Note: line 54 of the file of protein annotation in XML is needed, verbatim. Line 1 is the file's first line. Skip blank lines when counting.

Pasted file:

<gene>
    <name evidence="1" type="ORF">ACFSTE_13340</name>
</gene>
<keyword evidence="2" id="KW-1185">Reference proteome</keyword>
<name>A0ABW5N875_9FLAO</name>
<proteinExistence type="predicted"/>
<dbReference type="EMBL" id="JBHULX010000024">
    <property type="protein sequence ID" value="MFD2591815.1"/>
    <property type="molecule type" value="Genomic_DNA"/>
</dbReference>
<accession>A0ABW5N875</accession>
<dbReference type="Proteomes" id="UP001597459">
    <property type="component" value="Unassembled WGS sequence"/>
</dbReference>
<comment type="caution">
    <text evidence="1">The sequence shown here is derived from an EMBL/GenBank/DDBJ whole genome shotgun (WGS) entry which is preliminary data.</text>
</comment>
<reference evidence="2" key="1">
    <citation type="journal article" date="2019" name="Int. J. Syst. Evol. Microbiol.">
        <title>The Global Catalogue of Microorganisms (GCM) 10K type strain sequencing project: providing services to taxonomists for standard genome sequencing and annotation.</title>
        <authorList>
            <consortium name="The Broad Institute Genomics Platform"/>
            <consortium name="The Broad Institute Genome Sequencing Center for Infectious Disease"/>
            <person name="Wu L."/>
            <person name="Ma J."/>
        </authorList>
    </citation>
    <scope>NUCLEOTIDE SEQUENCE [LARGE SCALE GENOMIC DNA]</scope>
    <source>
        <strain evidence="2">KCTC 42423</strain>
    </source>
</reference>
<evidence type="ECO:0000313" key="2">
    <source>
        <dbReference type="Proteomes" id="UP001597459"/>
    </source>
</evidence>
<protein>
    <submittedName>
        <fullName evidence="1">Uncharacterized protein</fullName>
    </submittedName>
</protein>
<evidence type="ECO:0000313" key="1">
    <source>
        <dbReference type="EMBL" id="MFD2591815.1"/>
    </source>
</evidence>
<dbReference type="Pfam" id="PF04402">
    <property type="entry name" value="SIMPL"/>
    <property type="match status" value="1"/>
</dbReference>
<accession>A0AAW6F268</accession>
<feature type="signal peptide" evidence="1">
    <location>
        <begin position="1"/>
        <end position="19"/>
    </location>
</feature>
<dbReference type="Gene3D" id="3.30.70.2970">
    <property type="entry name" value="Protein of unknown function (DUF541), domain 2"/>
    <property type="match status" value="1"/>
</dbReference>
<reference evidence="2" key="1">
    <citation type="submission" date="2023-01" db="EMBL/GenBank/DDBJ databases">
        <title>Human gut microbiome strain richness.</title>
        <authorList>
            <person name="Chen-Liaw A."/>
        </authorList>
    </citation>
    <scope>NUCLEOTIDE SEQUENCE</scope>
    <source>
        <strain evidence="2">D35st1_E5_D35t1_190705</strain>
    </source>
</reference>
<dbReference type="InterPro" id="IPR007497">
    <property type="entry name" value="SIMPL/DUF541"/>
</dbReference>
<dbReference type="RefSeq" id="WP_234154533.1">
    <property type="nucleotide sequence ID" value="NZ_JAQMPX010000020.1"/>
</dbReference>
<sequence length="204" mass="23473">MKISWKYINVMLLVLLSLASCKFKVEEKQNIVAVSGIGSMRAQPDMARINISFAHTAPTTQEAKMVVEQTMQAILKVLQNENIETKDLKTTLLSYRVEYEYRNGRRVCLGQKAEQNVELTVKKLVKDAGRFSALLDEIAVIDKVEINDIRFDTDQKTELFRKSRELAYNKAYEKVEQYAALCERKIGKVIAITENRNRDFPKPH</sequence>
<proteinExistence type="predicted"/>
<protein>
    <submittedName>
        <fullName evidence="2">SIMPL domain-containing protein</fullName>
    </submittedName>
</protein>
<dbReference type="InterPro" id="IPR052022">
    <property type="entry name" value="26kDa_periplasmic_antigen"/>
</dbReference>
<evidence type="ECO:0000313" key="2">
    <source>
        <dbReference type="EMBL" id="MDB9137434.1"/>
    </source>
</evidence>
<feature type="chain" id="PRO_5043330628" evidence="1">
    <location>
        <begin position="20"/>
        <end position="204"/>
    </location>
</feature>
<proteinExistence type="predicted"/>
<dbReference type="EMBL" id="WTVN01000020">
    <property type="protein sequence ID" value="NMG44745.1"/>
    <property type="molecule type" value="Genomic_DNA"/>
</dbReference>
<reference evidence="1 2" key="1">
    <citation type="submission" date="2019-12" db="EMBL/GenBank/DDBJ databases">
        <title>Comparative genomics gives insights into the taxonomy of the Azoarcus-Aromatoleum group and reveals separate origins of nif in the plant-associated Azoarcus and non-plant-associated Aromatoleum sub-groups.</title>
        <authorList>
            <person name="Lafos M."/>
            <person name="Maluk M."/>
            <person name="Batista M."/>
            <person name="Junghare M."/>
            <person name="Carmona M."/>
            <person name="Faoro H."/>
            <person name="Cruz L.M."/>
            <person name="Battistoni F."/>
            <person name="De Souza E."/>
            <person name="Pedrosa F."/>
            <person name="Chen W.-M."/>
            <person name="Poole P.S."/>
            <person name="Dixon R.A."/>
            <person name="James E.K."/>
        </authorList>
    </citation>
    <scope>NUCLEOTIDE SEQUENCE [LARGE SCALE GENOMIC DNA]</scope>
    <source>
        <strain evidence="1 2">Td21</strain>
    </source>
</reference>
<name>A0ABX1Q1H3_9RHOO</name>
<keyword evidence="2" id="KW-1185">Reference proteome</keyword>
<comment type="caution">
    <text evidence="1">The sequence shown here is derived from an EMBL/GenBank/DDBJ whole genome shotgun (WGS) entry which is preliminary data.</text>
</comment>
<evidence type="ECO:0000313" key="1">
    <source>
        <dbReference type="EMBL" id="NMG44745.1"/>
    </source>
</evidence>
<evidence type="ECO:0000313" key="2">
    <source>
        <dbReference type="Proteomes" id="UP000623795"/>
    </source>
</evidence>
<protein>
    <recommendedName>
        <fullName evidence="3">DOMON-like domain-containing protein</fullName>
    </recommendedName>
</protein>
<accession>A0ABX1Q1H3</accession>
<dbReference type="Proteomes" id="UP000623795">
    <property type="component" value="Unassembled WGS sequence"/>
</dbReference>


    <location>